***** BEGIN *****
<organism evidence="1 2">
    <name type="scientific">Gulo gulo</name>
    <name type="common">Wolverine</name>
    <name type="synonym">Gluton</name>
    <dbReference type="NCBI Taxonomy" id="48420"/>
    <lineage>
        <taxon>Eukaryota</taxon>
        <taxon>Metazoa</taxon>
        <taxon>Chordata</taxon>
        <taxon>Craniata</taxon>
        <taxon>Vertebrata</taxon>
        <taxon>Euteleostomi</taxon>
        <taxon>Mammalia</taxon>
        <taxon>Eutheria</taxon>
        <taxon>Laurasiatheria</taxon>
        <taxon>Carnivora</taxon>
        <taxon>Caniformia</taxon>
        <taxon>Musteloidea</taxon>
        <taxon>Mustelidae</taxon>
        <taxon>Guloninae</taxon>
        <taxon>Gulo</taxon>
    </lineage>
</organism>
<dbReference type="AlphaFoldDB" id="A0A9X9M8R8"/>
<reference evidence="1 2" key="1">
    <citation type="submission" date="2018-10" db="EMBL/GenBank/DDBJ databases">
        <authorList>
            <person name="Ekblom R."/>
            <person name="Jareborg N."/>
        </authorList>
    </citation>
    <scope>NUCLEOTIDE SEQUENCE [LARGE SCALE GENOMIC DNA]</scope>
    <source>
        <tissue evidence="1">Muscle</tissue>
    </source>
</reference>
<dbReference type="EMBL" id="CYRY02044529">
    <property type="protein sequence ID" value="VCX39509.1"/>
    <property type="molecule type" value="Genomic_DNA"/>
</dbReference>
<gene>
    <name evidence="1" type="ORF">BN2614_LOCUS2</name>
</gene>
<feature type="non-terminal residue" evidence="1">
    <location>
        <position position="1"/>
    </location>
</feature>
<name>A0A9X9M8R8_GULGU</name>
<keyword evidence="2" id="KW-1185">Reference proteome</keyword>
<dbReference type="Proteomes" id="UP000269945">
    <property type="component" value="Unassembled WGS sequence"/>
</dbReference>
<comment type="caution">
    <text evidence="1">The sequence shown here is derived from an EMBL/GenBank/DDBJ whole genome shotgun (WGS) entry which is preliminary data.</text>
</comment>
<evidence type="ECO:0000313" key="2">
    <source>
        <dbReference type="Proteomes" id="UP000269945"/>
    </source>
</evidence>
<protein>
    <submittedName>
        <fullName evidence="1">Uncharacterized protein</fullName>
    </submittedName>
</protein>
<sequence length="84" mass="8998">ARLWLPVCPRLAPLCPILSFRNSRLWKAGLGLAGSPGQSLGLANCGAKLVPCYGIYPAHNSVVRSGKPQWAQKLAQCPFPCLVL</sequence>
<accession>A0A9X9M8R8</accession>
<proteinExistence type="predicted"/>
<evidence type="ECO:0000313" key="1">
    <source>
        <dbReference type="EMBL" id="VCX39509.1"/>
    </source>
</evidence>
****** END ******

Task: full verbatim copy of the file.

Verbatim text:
<organism evidence="1 2">
    <name type="scientific">Gulo gulo</name>
    <name type="common">Wolverine</name>
    <name type="synonym">Gluton</name>
    <dbReference type="NCBI Taxonomy" id="48420"/>
    <lineage>
        <taxon>Eukaryota</taxon>
        <taxon>Metazoa</taxon>
        <taxon>Chordata</taxon>
        <taxon>Craniata</taxon>
        <taxon>Vertebrata</taxon>
        <taxon>Euteleostomi</taxon>
        <taxon>Mammalia</taxon>
        <taxon>Eutheria</taxon>
        <taxon>Laurasiatheria</taxon>
        <taxon>Carnivora</taxon>
        <taxon>Caniformia</taxon>
        <taxon>Musteloidea</taxon>
        <taxon>Mustelidae</taxon>
        <taxon>Guloninae</taxon>
        <taxon>Gulo</taxon>
    </lineage>
</organism>
<dbReference type="AlphaFoldDB" id="A0A9X9M8R8"/>
<reference evidence="1 2" key="1">
    <citation type="submission" date="2018-10" db="EMBL/GenBank/DDBJ databases">
        <authorList>
            <person name="Ekblom R."/>
            <person name="Jareborg N."/>
        </authorList>
    </citation>
    <scope>NUCLEOTIDE SEQUENCE [LARGE SCALE GENOMIC DNA]</scope>
    <source>
        <tissue evidence="1">Muscle</tissue>
    </source>
</reference>
<dbReference type="EMBL" id="CYRY02044529">
    <property type="protein sequence ID" value="VCX39509.1"/>
    <property type="molecule type" value="Genomic_DNA"/>
</dbReference>
<gene>
    <name evidence="1" type="ORF">BN2614_LOCUS2</name>
</gene>
<feature type="non-terminal residue" evidence="1">
    <location>
        <position position="1"/>
    </location>
</feature>
<name>A0A9X9M8R8_GULGU</name>
<keyword evidence="2" id="KW-1185">Reference proteome</keyword>
<dbReference type="Proteomes" id="UP000269945">
    <property type="component" value="Unassembled WGS sequence"/>
</dbReference>
<comment type="caution">
    <text evidence="1">The sequence shown here is derived from an EMBL/GenBank/DDBJ whole genome shotgun (WGS) entry which is preliminary data.</text>
</comment>
<evidence type="ECO:0000313" key="2">
    <source>
        <dbReference type="Proteomes" id="UP000269945"/>
    </source>
</evidence>
<protein>
    <submittedName>
        <fullName evidence="1">Uncharacterized protein</fullName>
    </submittedName>
</protein>
<sequence length="84" mass="8998">ARLWLPVCPRLAPLCPILSFRNSRLWKAGLGLAGSPGQSLGLANCGAKLVPCYGIYPAHNSVVRSGKPQWAQKLAQCPFPCLVL</sequence>
<accession>A0A9X9M8R8</accession>
<proteinExistence type="predicted"/>
<evidence type="ECO:0000313" key="1">
    <source>
        <dbReference type="EMBL" id="VCX39509.1"/>
    </source>
</evidence>